The first examples of the redesigned 2020 Land Rover Defender have finally been delivered in the United States, ending a 23-year stint since the nameplate was last sold here officially.
The newest Defender made its world debut last fall at the 2019 Frankfurt International Motor Show and is available in the U.S. in two body styles, with the bigger, more practical option actually the more affordable.
The first to arrive is the five-door Defender 110 which is priced from $50,925; a smaller three-door Defender 90 priced from $66,125 is available to order and should commence deliveries shortly. The Defender 90 is only available as a special first edition right now, hence the much higher starting price. Both prices include destination.
2020 Land Rover Defender
The Defender 110 is also being offered with a 296-horsepower 2.0-liter turbocharged inline-4 as standard while the Defender 90 gets a 395-hp 3.0-liter turbocharged inline-6 and mild-hybrid setup as standard. Add the mild-hybrid inline-6 to the Defender 110 and the price grows to $63,275. The inline-4 will also be made available in the Defender 90 once regular versions of the three-door are available.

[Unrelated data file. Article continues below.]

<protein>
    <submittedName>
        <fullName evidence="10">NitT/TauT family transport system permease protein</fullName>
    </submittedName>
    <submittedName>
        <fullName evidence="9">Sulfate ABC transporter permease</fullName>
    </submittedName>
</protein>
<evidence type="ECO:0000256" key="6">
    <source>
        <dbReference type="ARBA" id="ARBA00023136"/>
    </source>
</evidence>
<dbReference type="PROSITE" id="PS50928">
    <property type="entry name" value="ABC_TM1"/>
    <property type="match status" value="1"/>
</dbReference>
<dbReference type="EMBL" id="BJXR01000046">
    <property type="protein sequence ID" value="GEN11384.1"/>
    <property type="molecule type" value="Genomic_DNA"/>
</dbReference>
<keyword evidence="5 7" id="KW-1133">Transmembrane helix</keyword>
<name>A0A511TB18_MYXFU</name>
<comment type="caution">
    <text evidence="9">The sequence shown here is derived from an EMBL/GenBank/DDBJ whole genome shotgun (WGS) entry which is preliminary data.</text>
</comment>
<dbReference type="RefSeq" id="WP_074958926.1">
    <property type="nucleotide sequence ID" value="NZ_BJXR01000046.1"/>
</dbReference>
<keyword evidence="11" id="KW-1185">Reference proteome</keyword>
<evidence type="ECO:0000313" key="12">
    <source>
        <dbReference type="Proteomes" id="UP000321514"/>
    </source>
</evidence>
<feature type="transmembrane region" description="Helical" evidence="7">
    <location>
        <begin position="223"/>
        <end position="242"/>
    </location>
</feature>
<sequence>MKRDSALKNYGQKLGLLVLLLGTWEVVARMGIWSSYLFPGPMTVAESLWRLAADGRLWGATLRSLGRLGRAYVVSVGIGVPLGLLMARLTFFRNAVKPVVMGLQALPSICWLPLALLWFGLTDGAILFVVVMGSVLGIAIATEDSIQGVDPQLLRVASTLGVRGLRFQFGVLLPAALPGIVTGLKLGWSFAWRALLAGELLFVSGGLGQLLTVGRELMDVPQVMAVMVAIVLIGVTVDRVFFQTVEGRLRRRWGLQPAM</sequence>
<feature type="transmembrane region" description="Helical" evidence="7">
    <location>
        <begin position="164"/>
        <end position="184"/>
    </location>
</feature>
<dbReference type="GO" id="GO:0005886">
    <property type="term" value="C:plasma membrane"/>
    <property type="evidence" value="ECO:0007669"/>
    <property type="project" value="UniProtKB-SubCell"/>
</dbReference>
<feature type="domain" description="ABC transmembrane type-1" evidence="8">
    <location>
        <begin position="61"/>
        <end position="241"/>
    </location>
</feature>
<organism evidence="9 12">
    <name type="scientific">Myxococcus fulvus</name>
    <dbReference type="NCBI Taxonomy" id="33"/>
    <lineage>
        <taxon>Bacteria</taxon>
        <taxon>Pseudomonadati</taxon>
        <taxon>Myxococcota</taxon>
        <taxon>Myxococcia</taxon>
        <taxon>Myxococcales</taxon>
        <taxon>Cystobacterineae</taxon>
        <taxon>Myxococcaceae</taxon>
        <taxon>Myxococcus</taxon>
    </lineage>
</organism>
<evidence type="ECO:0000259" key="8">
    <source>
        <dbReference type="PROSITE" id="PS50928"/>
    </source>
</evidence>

The Defender 90 with the inline-4 has an EPA-rated mileage of 19 mpg combined, versus 18 mpg combined for the Defender 110. Opt for the mild-hybrid inline-6 and you’re looking at 19 mpg combined for both body styles.
Though it’s yet to be confirmed, a V-8 option and a stretched body style supporting up to eight seats are expected to join the range in the near future.
2020 Land Rover Defender
The new Defender has some big off-roading shoes to fill, and luckily for Land Rover the handsome SUV has a lot going for it. It rides on an aluimum platform and features the stiffest body of any Land Rover yet. It also comes with standard air suspension, permanent four-wheel drive with a low-speed transfer case, a high ground clearance (0.8 inches higher than other Land Rovers), and a massive 35.4 inches of wading depth. Approach, breakover and departure angles come in at 38, 28 and 40 degrees, respectively, and towing capacity is up to 8,200 pounds.
Land Rover also fits its Terrain Response off-road driving mode selector as standard. However, you’ll need to pay extra if you want the more advanced Terrain Response 2 version which automatically selects the ideal mode depending on the situation. The configurable version of Terrain Response is also an available feature. This enables drivers to precisely fine-tune the system to suit specific off-road conditions.
For more on the Land Rover Defender, read the in-depth reviews at The Car Connection.